Editorial

Welcome to this edition of The Broken Rifle, focusing on the situ­ation of conscientious objectors in South Korea. This is not the first time War Resisters' International produced an issue on South Korea – the last time we did so was for Prisoners for Peace Day 2003. At that time, about 750 con­scientious objectors were serving prison sentences for their con­scientious objection. While this number has gone down now – according to the website of KSCO about 400 conscientious objectors are presently in prison – the legal situation of conscientious objec­tors has not improved conside­rably since November 2003. For this reason, War Resisters' Inter­national and Korea Solidarity for Conscientious Objection decided to have a focus on South Korea for the International Day on Con­scientious Objection on 15 May 2009.


This issue of The Broken Rifle can only serve as an introduction to the situation of conscientious objectors in South Korea. At the same time, War Resisters' Interna­tional and Korea Solidarity for Con­scientious Objection are pub­lishing a documentation (available at http://wri-irg.org/node/7168), which provides much more in depth information.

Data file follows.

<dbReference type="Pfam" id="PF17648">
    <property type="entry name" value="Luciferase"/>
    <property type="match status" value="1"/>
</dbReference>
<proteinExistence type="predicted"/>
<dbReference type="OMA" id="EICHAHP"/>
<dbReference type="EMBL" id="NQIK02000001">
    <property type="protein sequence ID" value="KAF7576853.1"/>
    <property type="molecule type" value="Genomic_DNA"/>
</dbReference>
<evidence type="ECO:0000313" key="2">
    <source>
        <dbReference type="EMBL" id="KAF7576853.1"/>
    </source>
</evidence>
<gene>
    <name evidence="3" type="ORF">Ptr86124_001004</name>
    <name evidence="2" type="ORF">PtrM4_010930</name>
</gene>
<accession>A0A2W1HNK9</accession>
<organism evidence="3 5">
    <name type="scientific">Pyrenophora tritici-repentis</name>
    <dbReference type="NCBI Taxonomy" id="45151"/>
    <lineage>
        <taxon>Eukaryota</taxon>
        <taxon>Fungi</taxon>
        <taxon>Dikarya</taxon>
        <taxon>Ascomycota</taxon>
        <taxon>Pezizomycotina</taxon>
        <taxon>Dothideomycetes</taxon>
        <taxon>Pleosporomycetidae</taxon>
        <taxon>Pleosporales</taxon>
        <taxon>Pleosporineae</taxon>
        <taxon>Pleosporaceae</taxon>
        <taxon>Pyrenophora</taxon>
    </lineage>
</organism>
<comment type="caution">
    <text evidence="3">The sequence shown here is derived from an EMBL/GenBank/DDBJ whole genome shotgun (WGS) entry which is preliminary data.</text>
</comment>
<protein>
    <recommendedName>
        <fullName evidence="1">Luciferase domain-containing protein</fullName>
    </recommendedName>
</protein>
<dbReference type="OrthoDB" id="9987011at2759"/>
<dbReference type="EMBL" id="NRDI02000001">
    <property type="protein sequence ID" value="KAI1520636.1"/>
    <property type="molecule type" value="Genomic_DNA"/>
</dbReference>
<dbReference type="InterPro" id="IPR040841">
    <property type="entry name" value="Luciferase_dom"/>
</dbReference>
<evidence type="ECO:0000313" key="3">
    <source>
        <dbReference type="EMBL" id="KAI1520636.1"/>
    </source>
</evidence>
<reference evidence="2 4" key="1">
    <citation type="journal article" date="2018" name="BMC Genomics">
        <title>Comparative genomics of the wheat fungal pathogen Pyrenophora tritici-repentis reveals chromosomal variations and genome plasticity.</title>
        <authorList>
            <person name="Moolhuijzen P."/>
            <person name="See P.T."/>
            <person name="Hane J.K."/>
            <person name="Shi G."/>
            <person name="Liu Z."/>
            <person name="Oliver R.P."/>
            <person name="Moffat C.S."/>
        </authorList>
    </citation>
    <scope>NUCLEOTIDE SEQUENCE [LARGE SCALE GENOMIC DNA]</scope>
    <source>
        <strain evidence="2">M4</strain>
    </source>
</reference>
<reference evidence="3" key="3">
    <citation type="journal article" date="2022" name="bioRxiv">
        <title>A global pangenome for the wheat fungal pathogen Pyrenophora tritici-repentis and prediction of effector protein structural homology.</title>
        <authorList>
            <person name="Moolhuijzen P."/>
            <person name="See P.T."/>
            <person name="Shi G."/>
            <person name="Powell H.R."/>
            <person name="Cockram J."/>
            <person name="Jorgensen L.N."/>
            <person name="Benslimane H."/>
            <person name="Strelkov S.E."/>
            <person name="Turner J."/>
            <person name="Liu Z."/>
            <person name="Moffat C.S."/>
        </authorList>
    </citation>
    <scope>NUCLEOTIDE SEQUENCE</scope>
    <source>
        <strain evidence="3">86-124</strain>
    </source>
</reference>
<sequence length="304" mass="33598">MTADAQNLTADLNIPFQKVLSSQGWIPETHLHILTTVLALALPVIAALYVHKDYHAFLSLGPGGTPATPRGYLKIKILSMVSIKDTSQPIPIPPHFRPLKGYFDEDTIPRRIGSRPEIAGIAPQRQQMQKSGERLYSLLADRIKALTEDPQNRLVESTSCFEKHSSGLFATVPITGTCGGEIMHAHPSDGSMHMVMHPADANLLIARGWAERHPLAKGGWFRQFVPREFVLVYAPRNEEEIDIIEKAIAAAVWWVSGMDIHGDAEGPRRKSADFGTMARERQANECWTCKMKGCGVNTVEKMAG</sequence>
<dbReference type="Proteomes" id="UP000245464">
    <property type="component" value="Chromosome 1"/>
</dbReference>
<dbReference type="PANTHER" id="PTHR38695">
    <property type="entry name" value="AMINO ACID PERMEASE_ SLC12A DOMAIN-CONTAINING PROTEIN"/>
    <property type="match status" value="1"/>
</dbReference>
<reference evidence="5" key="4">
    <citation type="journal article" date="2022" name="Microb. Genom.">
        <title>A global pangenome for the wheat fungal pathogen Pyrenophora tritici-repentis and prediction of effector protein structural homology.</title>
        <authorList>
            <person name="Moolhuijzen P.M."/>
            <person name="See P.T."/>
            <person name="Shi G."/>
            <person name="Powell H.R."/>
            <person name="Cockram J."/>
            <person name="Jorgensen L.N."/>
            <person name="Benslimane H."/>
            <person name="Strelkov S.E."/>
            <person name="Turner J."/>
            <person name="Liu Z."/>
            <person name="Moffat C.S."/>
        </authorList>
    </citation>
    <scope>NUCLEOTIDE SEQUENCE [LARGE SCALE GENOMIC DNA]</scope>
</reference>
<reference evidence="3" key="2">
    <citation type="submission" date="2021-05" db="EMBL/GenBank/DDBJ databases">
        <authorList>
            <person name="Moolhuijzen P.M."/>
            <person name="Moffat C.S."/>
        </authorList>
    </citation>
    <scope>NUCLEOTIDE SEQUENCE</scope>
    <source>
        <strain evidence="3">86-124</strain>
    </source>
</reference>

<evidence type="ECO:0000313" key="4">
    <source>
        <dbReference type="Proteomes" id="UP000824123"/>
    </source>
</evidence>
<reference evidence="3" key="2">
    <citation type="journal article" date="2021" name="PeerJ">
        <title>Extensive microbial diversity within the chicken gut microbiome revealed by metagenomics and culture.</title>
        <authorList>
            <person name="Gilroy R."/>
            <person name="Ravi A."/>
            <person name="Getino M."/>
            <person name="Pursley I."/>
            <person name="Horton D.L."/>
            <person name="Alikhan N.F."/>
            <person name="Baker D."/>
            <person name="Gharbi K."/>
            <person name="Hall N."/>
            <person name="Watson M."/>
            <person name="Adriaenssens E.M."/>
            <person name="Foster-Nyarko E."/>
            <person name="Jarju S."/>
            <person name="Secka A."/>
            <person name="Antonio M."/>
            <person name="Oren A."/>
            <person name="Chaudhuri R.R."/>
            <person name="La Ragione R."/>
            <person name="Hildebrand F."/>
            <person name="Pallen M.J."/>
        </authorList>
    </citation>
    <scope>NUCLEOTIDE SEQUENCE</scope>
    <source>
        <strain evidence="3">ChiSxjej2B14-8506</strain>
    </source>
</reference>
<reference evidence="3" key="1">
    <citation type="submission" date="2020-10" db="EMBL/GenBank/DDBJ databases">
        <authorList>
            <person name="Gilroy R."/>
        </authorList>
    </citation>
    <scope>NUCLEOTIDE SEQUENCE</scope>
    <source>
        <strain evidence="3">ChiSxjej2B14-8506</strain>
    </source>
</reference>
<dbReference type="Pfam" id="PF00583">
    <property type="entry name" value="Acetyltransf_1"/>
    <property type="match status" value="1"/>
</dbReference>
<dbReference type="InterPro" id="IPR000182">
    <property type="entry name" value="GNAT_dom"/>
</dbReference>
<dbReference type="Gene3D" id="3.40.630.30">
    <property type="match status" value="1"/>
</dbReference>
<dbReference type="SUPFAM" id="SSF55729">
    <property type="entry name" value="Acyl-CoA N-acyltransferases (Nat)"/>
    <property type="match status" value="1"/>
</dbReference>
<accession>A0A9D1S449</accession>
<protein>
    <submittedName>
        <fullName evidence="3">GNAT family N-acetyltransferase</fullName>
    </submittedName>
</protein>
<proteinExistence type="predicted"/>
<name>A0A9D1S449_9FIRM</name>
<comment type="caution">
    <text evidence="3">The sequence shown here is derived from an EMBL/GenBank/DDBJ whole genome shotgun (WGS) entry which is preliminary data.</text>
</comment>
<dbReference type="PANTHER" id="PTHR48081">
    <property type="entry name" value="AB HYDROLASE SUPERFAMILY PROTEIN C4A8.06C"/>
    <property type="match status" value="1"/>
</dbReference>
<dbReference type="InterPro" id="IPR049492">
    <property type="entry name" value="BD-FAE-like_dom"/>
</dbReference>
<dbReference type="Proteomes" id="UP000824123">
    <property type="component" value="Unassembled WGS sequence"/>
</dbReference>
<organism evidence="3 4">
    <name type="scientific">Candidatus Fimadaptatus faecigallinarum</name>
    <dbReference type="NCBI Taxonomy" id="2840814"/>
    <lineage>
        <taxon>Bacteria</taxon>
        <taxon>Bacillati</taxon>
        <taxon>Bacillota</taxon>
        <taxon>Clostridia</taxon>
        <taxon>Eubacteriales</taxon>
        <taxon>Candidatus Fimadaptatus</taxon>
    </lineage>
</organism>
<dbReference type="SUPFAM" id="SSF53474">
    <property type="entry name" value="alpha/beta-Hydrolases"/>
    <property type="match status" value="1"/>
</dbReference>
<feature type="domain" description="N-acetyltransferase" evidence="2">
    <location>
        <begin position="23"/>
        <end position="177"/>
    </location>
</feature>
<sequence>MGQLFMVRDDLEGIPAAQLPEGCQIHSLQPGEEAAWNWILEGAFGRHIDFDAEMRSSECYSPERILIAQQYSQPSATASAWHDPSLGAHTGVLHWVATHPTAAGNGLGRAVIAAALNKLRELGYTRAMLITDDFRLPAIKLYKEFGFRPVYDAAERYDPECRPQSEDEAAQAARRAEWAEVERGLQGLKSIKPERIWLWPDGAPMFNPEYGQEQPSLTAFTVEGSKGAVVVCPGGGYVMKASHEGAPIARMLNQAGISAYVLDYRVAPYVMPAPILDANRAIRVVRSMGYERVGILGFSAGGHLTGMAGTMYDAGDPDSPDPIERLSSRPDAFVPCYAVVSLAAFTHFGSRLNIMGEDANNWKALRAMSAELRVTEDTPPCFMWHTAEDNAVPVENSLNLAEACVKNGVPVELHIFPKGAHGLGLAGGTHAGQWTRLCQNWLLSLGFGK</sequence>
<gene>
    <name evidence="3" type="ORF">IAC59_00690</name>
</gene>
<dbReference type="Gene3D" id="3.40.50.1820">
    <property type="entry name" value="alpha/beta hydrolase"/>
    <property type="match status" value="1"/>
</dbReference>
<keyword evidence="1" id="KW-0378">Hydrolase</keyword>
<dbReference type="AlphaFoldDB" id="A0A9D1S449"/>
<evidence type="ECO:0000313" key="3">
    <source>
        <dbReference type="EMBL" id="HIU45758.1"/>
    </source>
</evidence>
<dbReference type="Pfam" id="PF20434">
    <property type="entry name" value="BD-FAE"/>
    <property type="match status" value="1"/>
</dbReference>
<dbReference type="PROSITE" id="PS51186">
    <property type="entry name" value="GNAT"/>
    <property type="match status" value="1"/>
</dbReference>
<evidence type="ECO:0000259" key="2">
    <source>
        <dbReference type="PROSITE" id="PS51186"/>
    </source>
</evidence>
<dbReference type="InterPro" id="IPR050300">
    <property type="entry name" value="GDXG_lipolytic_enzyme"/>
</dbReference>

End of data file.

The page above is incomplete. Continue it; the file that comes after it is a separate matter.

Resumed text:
The material in this issue of The Broken Rifle and in the docu­mentation shows how much the Korean CO movement has achie­ved in only eight years. But it also shows how important international pressure is in order to bring about change in South Korea. The CO movement has done a lot to mo­bilise the international human rights system, with a landmark decision of the United Nations Human Rights Committee on South Korea. We, as the inter­national conscientious objection movement, now need to play our part. International grassroots support for the Korean CO move­ment is now urgently needed. 15 May 2009 is the opportunity to do so.


Andreas Speck

Veröffentlicht in The Broken Rifle, May 2009, No. 82